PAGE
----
14080020_10154419730824687_1850768716489560557_n13051496_10154085052694687_1956452807072853161_nThe last 2 weeks of August had me heading to my friend Bon Aga’s functional gym to pack in some muscles (to fit in a suit), as opposed to the usual intense cardio workouts.  The reason – I belatedly got the news that our movie, “Ang Babaeng Humayo” (The Woman Who Left) was accepted for the Main Competition at the Venice Film Festival.  I think I forgot to tell you that last May, I was invited by a long time patient, Director Lav Diaz to join his crew in Mindoro for a week while they were shooting their little film starring Ms. Charo Santos-Concio and John Lloyd Cruz.  Weeks before that, I was shuttling to ABS-CBN to create dentures to uglify the main characters (including Nonie and Shamaine Buencamino).  So it was a whirlwind affair with the Lav Team as they created before my eyes part of a film which would eventually become one of the best in world cinema for 2016.



img_20160513_122549It was a hectic 12 days in Venice where I explored and enjoyed the main island for 5 days (including a day trip to Florence).  After that, I joined the group at Lido island where the Venice Filmfest was happening, as we binge-watched on the finest new films from all over while going gaga over the stars (chanced upon Christ Pratt and Tom Ford in an elevator and got up close with Natalie Portman).  It was a relaxed time for our group to meet up with fellow cineastes and bond more.  The highlight for me was sashaying in my royal blue suit along with the cast of ‘Humayo’ on the red carpet and getting featured on ANC.  A day later, on Awards Night, our film (yes, I did have a small speaking part here) would take home the highest honor for Venice, the Golden Lion Award.  And that’s my brief foray into showbiz .


14264849_10210959333997450_668110860608137206_nLater in September, our beloved UA Milo Apex school reopened so we found ourselves at the Quezon City Memorial Circle on Tuesdays and Thursdays doing runs, workouts and a lot of heart-thumping, intense hard work that after an hour we were sweating like dogs and searching for our favorite restaurants.



On October 2, a day after I turned 51, we took on the Clark-Miyamit trail marathon.  We were familiar with it’s steep ascents at the beginning so we just kept scaling the unending heights in a trail laden with soft, slippery mud and sharp stones.  The going wasn’t easy but we managed until I made a wrong turn from the main route.  A good 30 minutes later, we were back on the designated trail but we had a cutoff to chase at the Miyamit Falls which we were reminded at the turn around at the peak.  So under the pelting rain, we rushed down towards the falls area until we were informed in mid portion that we no longer have the time.  And so we were officially declared DNFers (did not finish).  Though, 35 kilometers of trail mileage on a Sunday morning ain’t bad training at all.  Still, it was a wakeup call on our poor trail skill levels.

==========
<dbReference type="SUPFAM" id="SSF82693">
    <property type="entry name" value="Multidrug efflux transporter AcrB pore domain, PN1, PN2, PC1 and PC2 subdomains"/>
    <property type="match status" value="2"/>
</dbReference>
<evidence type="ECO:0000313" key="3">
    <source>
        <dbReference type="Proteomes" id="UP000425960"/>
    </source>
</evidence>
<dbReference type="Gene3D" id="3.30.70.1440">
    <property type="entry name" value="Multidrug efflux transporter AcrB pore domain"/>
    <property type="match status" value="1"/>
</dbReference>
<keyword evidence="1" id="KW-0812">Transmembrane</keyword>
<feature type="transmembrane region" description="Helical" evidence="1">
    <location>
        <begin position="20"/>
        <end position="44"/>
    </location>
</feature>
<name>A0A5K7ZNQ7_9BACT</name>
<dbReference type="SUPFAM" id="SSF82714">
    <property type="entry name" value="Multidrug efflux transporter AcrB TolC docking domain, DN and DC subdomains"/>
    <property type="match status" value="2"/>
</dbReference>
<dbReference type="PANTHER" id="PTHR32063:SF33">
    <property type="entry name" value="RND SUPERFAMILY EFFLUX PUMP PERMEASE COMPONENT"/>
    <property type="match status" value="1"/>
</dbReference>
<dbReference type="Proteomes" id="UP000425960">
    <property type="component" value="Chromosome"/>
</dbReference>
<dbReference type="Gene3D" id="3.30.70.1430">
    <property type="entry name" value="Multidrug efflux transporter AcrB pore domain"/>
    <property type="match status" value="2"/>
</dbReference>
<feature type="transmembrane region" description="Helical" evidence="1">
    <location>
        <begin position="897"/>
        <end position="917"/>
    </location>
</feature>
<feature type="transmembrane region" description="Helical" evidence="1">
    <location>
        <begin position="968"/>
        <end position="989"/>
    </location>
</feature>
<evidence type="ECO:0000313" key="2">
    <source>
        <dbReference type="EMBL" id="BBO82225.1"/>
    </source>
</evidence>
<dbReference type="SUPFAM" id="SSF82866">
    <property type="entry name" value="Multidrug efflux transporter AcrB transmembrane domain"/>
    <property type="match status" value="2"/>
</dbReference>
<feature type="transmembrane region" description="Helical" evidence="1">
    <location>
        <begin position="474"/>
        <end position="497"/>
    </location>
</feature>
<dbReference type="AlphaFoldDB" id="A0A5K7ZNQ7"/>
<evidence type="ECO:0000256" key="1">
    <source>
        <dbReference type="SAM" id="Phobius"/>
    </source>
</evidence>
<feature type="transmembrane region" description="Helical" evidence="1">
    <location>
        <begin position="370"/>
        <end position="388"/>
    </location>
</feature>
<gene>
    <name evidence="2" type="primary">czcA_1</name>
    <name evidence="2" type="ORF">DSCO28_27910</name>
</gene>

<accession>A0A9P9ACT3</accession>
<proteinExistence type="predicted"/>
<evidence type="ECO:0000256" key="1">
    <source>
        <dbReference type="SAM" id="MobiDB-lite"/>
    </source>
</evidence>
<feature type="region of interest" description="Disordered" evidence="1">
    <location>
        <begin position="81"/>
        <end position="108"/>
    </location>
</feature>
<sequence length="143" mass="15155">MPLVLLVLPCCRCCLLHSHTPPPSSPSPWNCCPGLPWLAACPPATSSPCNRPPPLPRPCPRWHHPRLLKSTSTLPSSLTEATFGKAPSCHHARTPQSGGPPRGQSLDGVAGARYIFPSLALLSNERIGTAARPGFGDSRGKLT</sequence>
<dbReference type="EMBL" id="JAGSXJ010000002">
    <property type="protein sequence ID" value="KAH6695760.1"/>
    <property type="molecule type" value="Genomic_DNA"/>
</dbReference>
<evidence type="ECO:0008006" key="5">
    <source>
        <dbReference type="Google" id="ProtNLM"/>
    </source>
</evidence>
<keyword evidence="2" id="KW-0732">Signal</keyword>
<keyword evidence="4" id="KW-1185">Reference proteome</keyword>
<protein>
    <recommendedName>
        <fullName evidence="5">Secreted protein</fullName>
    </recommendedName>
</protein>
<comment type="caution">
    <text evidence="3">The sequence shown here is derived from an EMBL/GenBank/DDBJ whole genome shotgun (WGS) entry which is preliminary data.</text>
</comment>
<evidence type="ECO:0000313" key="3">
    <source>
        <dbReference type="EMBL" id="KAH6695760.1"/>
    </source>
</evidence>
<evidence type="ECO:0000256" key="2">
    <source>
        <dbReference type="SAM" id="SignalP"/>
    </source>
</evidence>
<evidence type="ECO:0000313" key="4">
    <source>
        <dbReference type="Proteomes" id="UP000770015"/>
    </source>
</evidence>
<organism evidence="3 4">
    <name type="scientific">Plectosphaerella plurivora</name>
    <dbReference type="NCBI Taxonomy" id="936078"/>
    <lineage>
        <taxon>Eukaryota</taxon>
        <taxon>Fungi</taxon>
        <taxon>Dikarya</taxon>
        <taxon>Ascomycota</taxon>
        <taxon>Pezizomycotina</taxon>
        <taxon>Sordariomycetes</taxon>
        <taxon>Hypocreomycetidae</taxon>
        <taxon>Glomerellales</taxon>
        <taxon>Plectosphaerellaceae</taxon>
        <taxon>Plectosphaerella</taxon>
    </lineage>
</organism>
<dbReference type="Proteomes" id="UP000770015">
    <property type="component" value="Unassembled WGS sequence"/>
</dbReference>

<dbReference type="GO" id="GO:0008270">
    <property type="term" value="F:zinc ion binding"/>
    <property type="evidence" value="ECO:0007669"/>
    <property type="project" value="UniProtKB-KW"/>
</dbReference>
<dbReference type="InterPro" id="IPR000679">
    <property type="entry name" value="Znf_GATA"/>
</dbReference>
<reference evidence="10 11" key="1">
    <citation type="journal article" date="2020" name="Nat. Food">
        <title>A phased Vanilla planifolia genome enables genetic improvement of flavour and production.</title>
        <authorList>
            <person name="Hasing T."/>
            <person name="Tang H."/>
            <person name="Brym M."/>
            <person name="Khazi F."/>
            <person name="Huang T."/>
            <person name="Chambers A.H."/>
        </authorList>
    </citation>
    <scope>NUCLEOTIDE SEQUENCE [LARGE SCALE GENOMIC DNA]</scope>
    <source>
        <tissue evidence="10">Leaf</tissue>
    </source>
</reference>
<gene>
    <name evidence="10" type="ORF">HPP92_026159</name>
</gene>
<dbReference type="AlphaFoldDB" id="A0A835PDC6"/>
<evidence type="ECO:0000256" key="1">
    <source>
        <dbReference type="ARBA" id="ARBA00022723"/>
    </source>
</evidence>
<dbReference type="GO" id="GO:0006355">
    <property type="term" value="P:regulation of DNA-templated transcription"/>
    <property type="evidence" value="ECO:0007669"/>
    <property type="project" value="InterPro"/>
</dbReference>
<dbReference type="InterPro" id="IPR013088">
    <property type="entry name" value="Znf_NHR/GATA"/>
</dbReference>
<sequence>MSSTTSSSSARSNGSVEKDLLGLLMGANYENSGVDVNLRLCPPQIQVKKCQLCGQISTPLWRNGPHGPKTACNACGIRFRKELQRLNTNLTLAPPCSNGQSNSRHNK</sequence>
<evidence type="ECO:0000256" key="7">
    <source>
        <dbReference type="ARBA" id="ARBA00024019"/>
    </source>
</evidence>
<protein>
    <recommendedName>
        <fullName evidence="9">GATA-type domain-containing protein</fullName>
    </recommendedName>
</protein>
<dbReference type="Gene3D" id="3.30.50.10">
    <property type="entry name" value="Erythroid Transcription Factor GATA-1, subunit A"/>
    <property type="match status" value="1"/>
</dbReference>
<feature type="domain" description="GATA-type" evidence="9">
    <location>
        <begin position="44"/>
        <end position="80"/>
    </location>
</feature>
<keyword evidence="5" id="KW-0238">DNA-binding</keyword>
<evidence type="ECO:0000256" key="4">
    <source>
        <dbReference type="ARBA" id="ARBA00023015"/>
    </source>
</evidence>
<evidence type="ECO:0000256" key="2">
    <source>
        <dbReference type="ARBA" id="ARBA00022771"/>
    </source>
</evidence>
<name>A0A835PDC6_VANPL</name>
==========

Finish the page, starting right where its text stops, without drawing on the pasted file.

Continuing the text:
By the middle of October, we finally visited a place not because we had a scheduled official race or a filmfest but to relax and unwind.  And Japan, with its disciplined citizenry, serene places and quaint streets, looked promising. Still, Van mapped out an itinerary that required a lot of walking and hiking around mountainous trails and hidden temples atop glorious views. A 5-kilometer bus ride, why not just walk it out and enjoy the quiet views and simple pleasures of wandering around (while scrimping on our yen fund).  A 2-kilometer tram climb – let’s just take the stairs and take in the views less fleetingly and more musingly. Maybe, it’s his way to make up for the runs and workouts we missed for a week and balance out our gustatory conquests everywhere we went.  From our AirBnB base in Osaka, we were still able to visit the sights in Kyoto, Kobe and Himeji.  But the most pleasant surprise of them all was, with a little research and proper planning, Japan turned out to be cheap but still satisfying.  Now let me just troll the net for some dirt cheap tickets to Tokyo.

Our UA Milo Apex running school covered the months of October and November 2016 but we never tested our running mettle until the NB 25K Powerun on November 6.  We joined the race around BGC detouring to Buendia with little expectations.  But when we realized how constant and comfortable we were running, it was time to up the ante and finish the run at a decent 2:28 (less than a 6 km pace).  I guess, all our Apex training had paid off pretty well.  Btw, our 10K was reached at :54 minutes while our 20K at 1:57.  Not bad at all.